Surface Area, An Introduction


You are in a rectangular room with a curvy roof overhead. You want to paint the roof, or apply shingles. What is the surface area of the roof?

Start by looking at the tiles on the floor. Each tile is one centimeter square, and all the tiles together establish the area of the floor. That was easy, but what about the roof?

Project each tile up to the roof. If the roof happens to be flat and level above a certain tile, its area is one square centimeter. If the roof is relatively flat, but tilted at an angle of 45°, the amount of "roof" over that tile is sqrt(2)cm2. If the roof is nearly vertical, heading straight up, the area over that small tile could be quite large. Add up the areas above all the tiles and find an approximation to the area of the roof.

Choose smaller tiles, and the approximation improves. Take the limit, and the surface area becomes a double integral.

But the roof, a function of x and y, has to have a few nice properties for this to work. specifically, the function must be piecewise differentiable. Don't worry about the piecewise adverbe; that just means you can do the roof in sections. Find the area of the main roof, then the area of the section over the attic, and add them together.

Differentiability is a little trickier, because we are talking about a two dimensional function. Partial derivatives are not sufficient; we need a function that is totally differentiable. This means every point on the root looks like a plane, if you are small enough. The plane might be tilted relative to the ground, i.e. the roof could be sloping upward at that point, but there are no obvious wiggles or bumps. It looks like a flat plane. Consider a sphere, like the dome of the U.S. capitol building. From far away it is obviously curved, but if you are a fly, sitting on the dome, it appears flat, without bumps or curves.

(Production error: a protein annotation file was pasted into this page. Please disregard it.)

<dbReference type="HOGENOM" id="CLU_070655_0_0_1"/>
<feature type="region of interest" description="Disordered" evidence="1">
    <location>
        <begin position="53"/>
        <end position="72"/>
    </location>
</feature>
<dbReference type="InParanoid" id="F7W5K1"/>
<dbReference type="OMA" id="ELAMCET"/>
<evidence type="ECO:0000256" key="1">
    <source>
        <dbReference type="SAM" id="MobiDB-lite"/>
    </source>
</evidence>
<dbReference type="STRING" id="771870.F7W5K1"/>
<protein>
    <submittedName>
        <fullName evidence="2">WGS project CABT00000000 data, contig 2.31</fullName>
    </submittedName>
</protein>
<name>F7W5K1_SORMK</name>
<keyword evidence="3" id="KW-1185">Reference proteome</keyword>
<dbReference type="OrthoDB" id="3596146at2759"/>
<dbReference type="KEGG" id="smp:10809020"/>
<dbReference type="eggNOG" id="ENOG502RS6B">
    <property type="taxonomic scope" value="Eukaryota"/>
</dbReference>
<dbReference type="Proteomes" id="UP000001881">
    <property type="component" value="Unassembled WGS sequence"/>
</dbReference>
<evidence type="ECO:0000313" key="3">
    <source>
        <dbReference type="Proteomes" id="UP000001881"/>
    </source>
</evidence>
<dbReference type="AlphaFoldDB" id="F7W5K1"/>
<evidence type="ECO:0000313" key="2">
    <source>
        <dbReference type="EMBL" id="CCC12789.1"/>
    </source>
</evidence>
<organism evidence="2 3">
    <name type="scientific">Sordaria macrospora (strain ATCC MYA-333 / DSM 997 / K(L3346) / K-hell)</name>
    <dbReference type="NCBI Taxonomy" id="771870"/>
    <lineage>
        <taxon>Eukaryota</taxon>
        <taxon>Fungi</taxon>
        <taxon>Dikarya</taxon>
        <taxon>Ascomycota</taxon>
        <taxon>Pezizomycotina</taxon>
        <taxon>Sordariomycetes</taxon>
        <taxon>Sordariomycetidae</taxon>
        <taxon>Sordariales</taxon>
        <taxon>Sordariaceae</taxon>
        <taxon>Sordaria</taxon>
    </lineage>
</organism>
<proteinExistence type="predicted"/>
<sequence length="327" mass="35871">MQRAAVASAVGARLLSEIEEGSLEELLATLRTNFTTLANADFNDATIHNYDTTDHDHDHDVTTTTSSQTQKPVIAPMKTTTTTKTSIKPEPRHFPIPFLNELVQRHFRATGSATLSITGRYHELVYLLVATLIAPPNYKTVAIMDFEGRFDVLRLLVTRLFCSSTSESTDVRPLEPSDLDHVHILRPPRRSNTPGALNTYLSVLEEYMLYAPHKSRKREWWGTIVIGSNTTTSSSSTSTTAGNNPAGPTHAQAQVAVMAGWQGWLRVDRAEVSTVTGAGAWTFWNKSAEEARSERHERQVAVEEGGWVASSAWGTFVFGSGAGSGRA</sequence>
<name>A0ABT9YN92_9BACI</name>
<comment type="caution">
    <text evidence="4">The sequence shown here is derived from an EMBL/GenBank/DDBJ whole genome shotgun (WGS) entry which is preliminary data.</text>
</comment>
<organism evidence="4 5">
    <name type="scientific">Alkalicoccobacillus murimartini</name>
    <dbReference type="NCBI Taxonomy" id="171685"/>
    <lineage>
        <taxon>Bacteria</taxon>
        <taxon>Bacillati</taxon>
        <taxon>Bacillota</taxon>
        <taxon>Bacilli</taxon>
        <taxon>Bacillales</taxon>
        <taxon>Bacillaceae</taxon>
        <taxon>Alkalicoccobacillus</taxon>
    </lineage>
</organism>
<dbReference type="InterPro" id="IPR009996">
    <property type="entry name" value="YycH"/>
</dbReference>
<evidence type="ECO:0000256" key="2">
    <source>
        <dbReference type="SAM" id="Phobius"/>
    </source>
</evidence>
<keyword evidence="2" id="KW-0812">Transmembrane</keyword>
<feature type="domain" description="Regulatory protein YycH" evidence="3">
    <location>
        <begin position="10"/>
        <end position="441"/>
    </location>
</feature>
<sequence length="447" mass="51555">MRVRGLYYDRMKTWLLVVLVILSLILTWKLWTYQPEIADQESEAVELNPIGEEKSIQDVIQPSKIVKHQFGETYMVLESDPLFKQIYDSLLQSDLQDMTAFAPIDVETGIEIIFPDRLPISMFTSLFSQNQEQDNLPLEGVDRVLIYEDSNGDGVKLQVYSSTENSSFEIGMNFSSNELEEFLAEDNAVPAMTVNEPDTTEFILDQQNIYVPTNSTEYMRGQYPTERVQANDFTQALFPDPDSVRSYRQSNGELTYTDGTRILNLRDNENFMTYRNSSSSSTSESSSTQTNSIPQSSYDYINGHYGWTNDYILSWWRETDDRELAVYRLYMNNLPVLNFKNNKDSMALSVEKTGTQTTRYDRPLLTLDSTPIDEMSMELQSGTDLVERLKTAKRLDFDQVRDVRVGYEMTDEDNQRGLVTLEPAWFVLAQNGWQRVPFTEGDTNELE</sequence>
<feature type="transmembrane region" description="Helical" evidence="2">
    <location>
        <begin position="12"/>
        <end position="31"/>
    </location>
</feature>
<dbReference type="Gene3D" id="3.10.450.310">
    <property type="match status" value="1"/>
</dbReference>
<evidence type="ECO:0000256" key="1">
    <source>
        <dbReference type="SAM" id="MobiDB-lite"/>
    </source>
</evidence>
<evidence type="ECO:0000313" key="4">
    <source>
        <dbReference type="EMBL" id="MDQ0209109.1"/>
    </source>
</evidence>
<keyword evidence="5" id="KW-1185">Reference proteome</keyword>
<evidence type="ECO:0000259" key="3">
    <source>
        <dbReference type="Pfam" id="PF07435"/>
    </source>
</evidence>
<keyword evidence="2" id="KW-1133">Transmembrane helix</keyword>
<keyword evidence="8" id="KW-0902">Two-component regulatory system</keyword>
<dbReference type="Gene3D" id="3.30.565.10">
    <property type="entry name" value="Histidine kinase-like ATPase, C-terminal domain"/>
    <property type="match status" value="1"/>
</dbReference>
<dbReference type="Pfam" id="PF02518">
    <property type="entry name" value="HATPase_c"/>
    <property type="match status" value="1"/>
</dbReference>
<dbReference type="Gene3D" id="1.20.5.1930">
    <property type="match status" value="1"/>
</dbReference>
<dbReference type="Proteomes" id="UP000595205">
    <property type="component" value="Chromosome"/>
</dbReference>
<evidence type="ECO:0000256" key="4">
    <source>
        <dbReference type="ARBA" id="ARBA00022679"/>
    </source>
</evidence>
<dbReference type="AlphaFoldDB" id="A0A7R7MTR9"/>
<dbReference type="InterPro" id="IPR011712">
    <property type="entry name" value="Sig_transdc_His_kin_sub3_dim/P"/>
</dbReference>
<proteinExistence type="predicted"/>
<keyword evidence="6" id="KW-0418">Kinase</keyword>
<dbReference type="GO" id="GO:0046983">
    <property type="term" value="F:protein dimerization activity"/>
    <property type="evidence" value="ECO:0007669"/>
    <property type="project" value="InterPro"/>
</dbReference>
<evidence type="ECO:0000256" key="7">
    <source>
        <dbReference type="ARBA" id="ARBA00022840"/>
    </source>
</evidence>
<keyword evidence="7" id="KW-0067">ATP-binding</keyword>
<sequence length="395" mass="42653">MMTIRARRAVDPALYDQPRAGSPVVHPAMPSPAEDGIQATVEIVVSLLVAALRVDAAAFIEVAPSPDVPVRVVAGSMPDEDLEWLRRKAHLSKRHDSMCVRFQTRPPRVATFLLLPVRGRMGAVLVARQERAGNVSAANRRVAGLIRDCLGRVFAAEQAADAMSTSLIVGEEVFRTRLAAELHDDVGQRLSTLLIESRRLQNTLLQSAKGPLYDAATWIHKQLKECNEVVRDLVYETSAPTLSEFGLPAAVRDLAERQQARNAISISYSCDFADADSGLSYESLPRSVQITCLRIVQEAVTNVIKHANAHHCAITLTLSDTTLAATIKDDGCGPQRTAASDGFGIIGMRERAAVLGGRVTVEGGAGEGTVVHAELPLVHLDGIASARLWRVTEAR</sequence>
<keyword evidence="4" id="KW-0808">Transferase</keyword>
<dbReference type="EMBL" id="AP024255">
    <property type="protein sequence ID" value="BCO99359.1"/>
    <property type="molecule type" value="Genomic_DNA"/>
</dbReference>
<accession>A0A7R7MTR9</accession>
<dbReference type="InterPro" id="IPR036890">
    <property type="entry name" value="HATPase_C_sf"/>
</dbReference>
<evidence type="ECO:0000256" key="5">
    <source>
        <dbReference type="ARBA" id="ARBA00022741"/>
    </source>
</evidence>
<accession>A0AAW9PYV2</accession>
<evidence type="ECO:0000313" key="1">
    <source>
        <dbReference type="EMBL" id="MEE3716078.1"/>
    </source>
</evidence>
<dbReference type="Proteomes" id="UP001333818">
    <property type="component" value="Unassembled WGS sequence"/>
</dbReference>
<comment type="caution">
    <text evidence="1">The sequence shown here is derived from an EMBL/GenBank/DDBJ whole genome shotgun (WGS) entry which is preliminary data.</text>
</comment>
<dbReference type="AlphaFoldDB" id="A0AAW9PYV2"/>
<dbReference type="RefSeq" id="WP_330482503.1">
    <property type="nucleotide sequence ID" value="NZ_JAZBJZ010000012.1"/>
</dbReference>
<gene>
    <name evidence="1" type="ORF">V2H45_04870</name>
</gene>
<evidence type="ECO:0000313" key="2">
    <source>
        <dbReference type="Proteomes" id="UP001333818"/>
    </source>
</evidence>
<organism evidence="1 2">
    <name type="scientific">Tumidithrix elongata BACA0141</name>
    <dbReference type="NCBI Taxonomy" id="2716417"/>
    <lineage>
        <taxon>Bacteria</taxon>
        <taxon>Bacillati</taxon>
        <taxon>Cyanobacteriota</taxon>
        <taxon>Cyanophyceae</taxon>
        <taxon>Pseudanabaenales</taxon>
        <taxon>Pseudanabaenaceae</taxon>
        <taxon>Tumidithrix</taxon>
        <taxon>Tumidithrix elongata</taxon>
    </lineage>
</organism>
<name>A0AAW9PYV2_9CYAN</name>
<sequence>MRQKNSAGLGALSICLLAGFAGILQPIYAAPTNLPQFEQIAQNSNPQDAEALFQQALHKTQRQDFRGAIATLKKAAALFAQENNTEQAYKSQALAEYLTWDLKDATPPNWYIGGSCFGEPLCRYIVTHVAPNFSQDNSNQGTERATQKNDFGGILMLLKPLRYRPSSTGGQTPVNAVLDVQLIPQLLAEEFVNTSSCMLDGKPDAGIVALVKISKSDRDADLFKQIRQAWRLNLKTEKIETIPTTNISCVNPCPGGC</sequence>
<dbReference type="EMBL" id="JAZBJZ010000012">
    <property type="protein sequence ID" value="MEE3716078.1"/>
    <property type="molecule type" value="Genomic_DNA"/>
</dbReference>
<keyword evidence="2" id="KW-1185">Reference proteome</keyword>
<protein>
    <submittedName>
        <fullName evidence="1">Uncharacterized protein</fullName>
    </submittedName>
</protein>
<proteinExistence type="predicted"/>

Since the surface function looks like a smooth plane close up, our approximations, based on smaller and smaller tiles, do indeed approach the surface area. There's a lot of δ ε algebra behind this statement, and I'm not going to present it here. You saw some of it when we defined the length of a curve in space. Well this is even more complicated, because it is a 2 dimensional surface, and I don't think the detailed proof gives that much more insight.

So, how much "surface" is over a given tile? Let f(x,y) define the surface, where f is everywhere differentiable. Consider a small tile, δ on a side, with its lower left corner at x,y. Project this tile up to the surface. Its four corners map to f(x,y), f(x+δ,y), f(x,y+δ), and f(x+δ,y+δ). But at these dimensions, f is practically a plane. The point f(x+δ,y) is basically f(x,y) plus δ times the partial of f with respect to x. Similarly, f(x,y+δ) is f(x,y) + δ times the partial of f with respect to y. When projected up to the surface, our small square, δ on a side, becomes a parallelogram in 3 space. The two vectors that define this parallelogram are presented below.

δ, 0, δ×f∂x
0, δ, δ×f∂y

As you may recall, the area of a parallelogram is the length of the cross product of the two vectors that define it. Therefore the area of the surface over a given tile of size δ is approximately δ2 times the length of the vector (f∂x,f∂y,1). Square these components, add them up, and take the square root to get the length of the cross product. In the limit, the surface area is given by the following integral.

Area = ∫∫sqrt(1 + (f∂x)2 + (f∂y)2)

Let's try an example. What is the area of the unit sphere? The surface has the equation f(x,y) = sqrt(1-x2-y2). Now the partials are -x/f and -y/f. Square these and add them together, add 1, and take the square root, giving 1/f. In other words, we are integrating 1/sqrt(1-x2-y2) over the unit circle. Switch to polar coordinates and integrate r/sqrt(1-r2), giving -sqrt(1-r2). Evaluate as r runs from 0 to 1, and θ runs from 0 to 2π. The result is 2π, and this is the upper half of the sphere. Therefore the surface area of the entire sphere is 4π. If the sphere has radius a, scale the integral, and the surface area is 4πa2.

Let's find the area of the arctic circle (on the unit sphere). find the radius r that correspondes to 66.5° north latitude, and the answer is 2π times 1-sqrt(1-r2). But aha, the second factor is merely the difference in z coordinates. The surface area trapped between to lines of latitude is 2π times their difference in z coordinates. Go from the south pole at z = -1 to the north pole at z = 1 and get 4π, the area of the entire sphere. If the sphere has radius a, make these calculations on the unit sphere, then multiply by a2.

Iimagine slowly lowering a sphere into a lake. Surface area disappears under the water at a constant rate.